The last time I hosted a workshop, the session was recorded so that the attendees could access the material later. When I played the recording for myself, I was surprised to see how many examples I had. I could not deliberately miss this using the word filler, but I knew that to become a more effective presentation, I had to finish it with my public speaking.
And I’m not alone. At some point almost everyone has used fillers while speaking; This is a reality which is popular throughout history. According to the Oxford English Dictionary, for the time being, has been a part of the human race’s cloth for centuries. We come back in 1469, Hem, Hau, and Er were first shown in print in 1526, 1679 and 1862 respectively. All can be used before written transcripts. Umm also has its own version in every language. For example, in Russian, people use AH and French, uh.
But what causes us to use these fillers? Do they serve an important language function? Or does anxiety and nervousness play an important role? According to experts, this is a bit of both.
Joan Mathews, a public speaking coach from Oregon, says, “When we are talking to people, general concern makes us very uncomfortable with silence.” “In this case, fillers are our useless efforts to take care of everyone.” He gives an indication of the irony of this because the silence between the phrases is more encouraging for the audience than the Adam and Uhh.
In the experience of Matthews, the more accurate the chance to speak, the greater the filler we use. She says, “We think how many of us come in when we do not take very little or no time to prepare at the place.” “We are thinking because we speak and therefore, there is a need to buy time to find the right words.”
Colorado-based coaching coach Andy O’Connor, who has worked with countless Fortune 100 companies, says that it also influences those experienced speakers who are experienced speakers. “They go to a meeting or presentation and they try to wing it.” She says, do they say that they are saying uh or um because they do not know what they will say next.
George Lakoff, a special professor of cognitive science and linguistics at the University of California at Berkeley, says, Uh, uh, oh, ah says that there are words in English which have the practical meaning of communication. He said, “He has been studied in a very elaborate manner by linguists,” he cited many studies and said, citing many studies.
Practical includes social language skills that we use in our daily interactions with others, in which we say, how we say, our physical language, and on choosing a given situation involves choosing and changing our language. It is considered as a practical marker for planning, Um and Oh are two of these special markers. Some experts call yeh and um conversation managers and legitimate words. Even though they believe in using too many fillers, they may get distracted, they suggest that “by giving a sign signal delaying, a speaker prevents a silent difference in the conversation which can otherwise prove the confessor to be confused. ”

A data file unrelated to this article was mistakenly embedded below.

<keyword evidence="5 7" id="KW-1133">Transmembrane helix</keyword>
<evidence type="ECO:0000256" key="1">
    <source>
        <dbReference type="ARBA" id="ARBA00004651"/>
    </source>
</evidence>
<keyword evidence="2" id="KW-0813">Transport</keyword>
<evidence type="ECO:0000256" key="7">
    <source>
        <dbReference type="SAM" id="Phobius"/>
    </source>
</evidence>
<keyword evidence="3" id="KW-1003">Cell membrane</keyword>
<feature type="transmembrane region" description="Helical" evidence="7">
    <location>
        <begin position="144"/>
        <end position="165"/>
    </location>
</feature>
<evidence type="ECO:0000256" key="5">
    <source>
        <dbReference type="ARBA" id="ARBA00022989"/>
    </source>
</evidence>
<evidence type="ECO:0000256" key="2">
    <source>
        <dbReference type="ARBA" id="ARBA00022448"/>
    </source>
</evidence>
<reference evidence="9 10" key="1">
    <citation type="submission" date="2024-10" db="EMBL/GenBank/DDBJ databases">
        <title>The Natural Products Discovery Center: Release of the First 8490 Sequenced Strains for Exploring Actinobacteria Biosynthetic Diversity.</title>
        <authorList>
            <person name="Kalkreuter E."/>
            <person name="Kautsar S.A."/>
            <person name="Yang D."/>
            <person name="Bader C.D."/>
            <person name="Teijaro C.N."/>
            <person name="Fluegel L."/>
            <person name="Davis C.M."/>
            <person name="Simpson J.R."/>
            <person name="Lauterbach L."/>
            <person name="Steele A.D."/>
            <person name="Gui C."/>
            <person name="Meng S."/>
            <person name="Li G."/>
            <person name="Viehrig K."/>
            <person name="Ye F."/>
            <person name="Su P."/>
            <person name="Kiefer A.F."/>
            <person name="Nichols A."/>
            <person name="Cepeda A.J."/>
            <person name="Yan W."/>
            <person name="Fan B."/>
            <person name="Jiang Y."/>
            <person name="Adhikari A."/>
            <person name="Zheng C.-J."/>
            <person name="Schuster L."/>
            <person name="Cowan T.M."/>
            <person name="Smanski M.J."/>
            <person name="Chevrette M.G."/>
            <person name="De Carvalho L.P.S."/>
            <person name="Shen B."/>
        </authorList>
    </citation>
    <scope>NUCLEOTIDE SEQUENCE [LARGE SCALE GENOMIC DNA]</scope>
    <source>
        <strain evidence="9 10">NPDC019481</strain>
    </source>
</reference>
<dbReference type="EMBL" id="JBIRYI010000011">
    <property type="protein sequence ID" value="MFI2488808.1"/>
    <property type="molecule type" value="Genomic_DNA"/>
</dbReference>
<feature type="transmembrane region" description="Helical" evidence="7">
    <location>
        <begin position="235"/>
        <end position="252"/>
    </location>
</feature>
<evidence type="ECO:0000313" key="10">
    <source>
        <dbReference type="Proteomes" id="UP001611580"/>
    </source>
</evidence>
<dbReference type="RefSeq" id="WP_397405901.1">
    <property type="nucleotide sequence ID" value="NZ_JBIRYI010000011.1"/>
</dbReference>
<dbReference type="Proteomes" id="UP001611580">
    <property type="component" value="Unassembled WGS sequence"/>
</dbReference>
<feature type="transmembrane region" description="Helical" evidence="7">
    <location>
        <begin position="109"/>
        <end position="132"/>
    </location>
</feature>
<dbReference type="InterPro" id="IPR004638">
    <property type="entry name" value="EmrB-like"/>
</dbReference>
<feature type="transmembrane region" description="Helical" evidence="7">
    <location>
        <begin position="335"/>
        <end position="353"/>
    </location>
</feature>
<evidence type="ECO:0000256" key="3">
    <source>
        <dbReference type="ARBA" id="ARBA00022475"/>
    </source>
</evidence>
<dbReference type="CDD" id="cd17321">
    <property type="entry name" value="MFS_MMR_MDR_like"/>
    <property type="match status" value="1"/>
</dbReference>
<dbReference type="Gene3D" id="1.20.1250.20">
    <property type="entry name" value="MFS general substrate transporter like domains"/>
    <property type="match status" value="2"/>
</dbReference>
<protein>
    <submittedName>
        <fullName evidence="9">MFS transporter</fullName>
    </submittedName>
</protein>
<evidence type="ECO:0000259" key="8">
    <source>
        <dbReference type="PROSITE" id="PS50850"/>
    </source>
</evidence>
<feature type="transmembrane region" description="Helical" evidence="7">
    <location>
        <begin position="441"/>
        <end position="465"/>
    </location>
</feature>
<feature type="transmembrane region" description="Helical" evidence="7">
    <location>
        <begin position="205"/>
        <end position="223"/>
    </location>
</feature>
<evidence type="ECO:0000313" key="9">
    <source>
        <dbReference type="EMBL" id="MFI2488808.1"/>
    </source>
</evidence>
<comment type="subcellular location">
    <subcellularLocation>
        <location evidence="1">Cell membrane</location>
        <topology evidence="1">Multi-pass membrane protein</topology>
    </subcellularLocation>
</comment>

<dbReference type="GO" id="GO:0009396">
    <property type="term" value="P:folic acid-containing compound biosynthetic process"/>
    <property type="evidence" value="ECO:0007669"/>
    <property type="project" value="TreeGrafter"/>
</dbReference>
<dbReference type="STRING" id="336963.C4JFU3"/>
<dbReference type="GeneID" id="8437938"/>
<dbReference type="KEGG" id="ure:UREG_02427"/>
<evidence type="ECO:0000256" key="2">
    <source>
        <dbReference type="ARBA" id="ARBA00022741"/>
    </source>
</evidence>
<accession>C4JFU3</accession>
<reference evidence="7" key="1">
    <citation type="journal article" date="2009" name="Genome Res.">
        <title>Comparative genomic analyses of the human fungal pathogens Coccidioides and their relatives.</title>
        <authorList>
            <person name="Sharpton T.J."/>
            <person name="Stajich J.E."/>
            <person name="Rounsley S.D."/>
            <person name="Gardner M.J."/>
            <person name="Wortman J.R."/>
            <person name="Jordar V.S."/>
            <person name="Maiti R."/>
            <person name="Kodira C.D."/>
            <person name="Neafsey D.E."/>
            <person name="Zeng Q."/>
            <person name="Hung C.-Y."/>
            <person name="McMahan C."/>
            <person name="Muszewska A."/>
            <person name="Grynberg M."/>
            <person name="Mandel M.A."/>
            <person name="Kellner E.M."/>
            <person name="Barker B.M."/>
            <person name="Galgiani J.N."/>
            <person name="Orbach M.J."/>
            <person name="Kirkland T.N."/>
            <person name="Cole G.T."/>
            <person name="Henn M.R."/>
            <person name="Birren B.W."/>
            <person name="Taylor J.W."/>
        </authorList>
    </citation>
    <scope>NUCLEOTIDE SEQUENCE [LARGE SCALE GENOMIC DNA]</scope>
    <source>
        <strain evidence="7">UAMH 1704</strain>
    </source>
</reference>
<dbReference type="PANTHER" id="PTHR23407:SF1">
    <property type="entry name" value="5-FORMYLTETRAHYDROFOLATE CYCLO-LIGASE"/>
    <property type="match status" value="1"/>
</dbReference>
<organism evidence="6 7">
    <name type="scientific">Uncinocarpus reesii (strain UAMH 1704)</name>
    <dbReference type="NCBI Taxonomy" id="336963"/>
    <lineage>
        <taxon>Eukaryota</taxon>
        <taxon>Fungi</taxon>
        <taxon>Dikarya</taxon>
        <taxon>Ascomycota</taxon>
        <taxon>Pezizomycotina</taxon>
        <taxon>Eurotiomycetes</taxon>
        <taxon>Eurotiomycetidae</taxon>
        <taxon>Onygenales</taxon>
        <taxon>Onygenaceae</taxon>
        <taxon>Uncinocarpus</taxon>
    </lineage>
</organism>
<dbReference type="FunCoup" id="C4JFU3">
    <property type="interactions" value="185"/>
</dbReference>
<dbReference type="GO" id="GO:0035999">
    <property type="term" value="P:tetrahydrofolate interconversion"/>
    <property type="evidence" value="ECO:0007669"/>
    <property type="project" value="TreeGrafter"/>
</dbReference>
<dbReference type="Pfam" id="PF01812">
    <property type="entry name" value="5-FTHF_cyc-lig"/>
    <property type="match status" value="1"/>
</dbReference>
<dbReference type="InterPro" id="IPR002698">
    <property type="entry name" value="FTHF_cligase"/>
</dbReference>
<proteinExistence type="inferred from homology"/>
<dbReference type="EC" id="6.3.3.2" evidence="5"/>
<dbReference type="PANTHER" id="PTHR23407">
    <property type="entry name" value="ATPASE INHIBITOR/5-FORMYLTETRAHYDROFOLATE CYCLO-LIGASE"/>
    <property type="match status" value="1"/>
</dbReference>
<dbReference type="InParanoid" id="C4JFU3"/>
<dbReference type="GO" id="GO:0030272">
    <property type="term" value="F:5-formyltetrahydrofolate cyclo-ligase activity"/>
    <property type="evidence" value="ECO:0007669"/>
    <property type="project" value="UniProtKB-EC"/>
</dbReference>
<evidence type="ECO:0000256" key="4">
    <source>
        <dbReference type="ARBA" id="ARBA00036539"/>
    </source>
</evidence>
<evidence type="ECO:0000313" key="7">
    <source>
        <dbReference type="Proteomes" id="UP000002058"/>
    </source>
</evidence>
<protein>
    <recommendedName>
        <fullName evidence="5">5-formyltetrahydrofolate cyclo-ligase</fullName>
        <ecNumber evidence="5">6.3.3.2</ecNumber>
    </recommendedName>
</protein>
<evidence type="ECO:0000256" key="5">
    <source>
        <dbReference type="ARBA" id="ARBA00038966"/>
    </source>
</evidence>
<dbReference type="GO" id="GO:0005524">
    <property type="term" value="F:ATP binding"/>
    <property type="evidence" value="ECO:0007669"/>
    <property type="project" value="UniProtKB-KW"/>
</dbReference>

But many professional-speaking coaches suggest that silence is more powerful. In O’Conor’s opinion, the most influential speakers know how to do a full stop on something and then start the next sentence for the effect. She also says that silence can also be a great service for your audience because cognitively our brains always have some beats during the speech. “We need restrictions to digest and process information.”
According to O’Conor, in addition to practicing and being fully prepared, we can both do mental and physical to prevent crawling in our speech. The simplest technique that it uses with its customers, we imagine the punctuation because we talk. Imagine putting an invisible period at the end of your sentences while imagining. Imagine you can see periods or commas in your speech while speaking. “She says that it can be an immediate treatment for some people.
It also recommends three additional steps: Positive posing, smiling and positive people have to face any negative thoughts. He suggests Emmy Cuddy’s Wonder Woman Paus, where you stand with your hands on your hips before giving a speech or presentation. A social psychologist, Kuddi has found that the currency increases your testosterone and reduces your cortisol. This opens your chest too, so that you can breathe and speak better. Smiling your serotonin increases, which is a happy medicine for your brain. Together, there can be all the differences in the power generation and smiling world.
Mentally, O’Connor says three gremlins: imposter syndrome (or self-doubt), thinking that your presentation or speech is boring, and worry that listeners can judge you. He recommends mental mentality, “puts himself in this room, I have an interesting thing, and everybody in this room wants me to succeed,” and listening to it before giving a speech or presentation.
Matthew thinks that we spend a lot of time worrying about ums and uh and we do not spend enough time on other aspects of our public speaking.
“Many of us have been taught that ‘it is not what you say, that is how you call it’. Wrong! This is exactly what you say. “The technique is important, but the most important part of a great presentation is the message.
“Remember, this is not the way or the most effective way of making changes about public speaking. He says that changes need to see the time in front of others as a way to bring those changes, which they see Once a speaker is connected to the audience, why they are in front of the audience and what they want to achieve, development and distribution come more easily.